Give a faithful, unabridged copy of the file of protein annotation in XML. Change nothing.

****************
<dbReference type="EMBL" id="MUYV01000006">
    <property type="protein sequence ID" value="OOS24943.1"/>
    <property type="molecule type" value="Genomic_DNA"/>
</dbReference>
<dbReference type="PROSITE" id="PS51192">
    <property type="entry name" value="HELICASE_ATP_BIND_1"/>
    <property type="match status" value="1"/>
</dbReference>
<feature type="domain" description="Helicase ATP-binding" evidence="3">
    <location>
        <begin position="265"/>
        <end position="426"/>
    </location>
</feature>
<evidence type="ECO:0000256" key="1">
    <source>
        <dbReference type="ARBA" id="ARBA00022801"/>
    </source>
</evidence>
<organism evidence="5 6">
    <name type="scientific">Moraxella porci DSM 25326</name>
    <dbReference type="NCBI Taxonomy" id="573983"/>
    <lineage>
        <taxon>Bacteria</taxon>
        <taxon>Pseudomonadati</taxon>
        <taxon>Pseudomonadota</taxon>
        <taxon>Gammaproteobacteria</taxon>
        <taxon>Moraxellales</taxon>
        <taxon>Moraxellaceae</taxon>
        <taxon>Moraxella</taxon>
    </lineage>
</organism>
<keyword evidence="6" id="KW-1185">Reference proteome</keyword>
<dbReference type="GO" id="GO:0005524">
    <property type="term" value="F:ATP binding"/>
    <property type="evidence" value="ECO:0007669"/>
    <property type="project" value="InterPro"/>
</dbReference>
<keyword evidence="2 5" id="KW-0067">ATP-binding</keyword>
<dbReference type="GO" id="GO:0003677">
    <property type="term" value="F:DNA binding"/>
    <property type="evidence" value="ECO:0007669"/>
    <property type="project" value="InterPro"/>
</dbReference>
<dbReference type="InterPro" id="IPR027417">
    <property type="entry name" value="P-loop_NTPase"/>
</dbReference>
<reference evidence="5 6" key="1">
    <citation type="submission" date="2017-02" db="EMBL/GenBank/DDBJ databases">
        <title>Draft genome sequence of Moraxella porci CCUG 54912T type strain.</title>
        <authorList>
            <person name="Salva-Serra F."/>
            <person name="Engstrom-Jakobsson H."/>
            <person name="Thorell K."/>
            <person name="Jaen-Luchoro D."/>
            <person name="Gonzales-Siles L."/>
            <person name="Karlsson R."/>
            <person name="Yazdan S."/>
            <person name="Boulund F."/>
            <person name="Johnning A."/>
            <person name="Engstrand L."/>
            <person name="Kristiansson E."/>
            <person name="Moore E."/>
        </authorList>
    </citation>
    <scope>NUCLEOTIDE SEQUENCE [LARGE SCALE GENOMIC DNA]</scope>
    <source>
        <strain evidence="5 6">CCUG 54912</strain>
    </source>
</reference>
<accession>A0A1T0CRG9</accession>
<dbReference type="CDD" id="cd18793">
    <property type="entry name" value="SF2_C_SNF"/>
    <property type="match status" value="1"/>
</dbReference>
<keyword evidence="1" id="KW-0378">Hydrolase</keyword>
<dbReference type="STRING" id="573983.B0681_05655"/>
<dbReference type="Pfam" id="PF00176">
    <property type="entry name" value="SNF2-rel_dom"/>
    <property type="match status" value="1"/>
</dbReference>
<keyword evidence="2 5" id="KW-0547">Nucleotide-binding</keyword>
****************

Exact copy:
<dbReference type="EMBL" id="MUYV01000006">
    <property type="protein sequence ID" value="OOS24943.1"/>
    <property type="molecule type" value="Genomic_DNA"/>
</dbReference>
<dbReference type="PROSITE" id="PS51192">
    <property type="entry name" value="HELICASE_ATP_BIND_1"/>
    <property type="match status" value="1"/>
</dbReference>
<feature type="domain" description="Helicase ATP-binding" evidence="3">
    <location>
        <begin position="265"/>
        <end position="426"/>
    </location>
</feature>
<evidence type="ECO:0000256" key="1">
    <source>
        <dbReference type="ARBA" id="ARBA00022801"/>
    </source>
</evidence>
<organism evidence="5 6">
    <name type="scientific">Moraxella porci DSM 25326</name>
    <dbReference type="NCBI Taxonomy" id="573983"/>
    <lineage>
        <taxon>Bacteria</taxon>
        <taxon>Pseudomonadati</taxon>
        <taxon>Pseudomonadota</taxon>
        <taxon>Gammaproteobacteria</taxon>
        <taxon>Moraxellales</taxon>
        <taxon>Moraxellaceae</taxon>
        <taxon>Moraxella</taxon>
    </lineage>
</organism>
<keyword evidence="6" id="KW-1185">Reference proteome</keyword>
<dbReference type="GO" id="GO:0005524">
    <property type="term" value="F:ATP binding"/>
    <property type="evidence" value="ECO:0007669"/>
    <property type="project" value="InterPro"/>
</dbReference>
<keyword evidence="2 5" id="KW-0067">ATP-binding</keyword>
<dbReference type="GO" id="GO:0003677">
    <property type="term" value="F:DNA binding"/>
    <property type="evidence" value="ECO:0007669"/>
    <property type="project" value="InterPro"/>
</dbReference>
<dbReference type="InterPro" id="IPR027417">
    <property type="entry name" value="P-loop_NTPase"/>
</dbReference>
<reference evidence="5 6" key="1">
    <citation type="submission" date="2017-02" db="EMBL/GenBank/DDBJ databases">
        <title>Draft genome sequence of Moraxella porci CCUG 54912T type strain.</title>
        <authorList>
            <person name="Salva-Serra F."/>
            <person name="Engstrom-Jakobsson H."/>
            <person name="Thorell K."/>
            <person name="Jaen-Luchoro D."/>
            <person name="Gonzales-Siles L."/>
            <person name="Karlsson R."/>
            <person name="Yazdan S."/>
            <person name="Boulund F."/>
            <person name="Johnning A."/>
            <person name="Engstrand L."/>
            <person name="Kristiansson E."/>
            <person name="Moore E."/>
        </authorList>
    </citation>
    <scope>NUCLEOTIDE SEQUENCE [LARGE SCALE GENOMIC DNA]</scope>
    <source>
        <strain evidence="5 6">CCUG 54912</strain>
    </source>
</reference>
<accession>A0A1T0CRG9</accession>
<dbReference type="CDD" id="cd18793">
    <property type="entry name" value="SF2_C_SNF"/>
    <property type="match status" value="1"/>
</dbReference>
<keyword evidence="1" id="KW-0378">Hydrolase</keyword>
<dbReference type="STRING" id="573983.B0681_05655"/>
<dbReference type="Pfam" id="PF00176">
    <property type="entry name" value="SNF2-rel_dom"/>
    <property type="match status" value="1"/>
</dbReference>
<keyword evidence="2 5" id="KW-0547">Nucleotide-binding</keyword>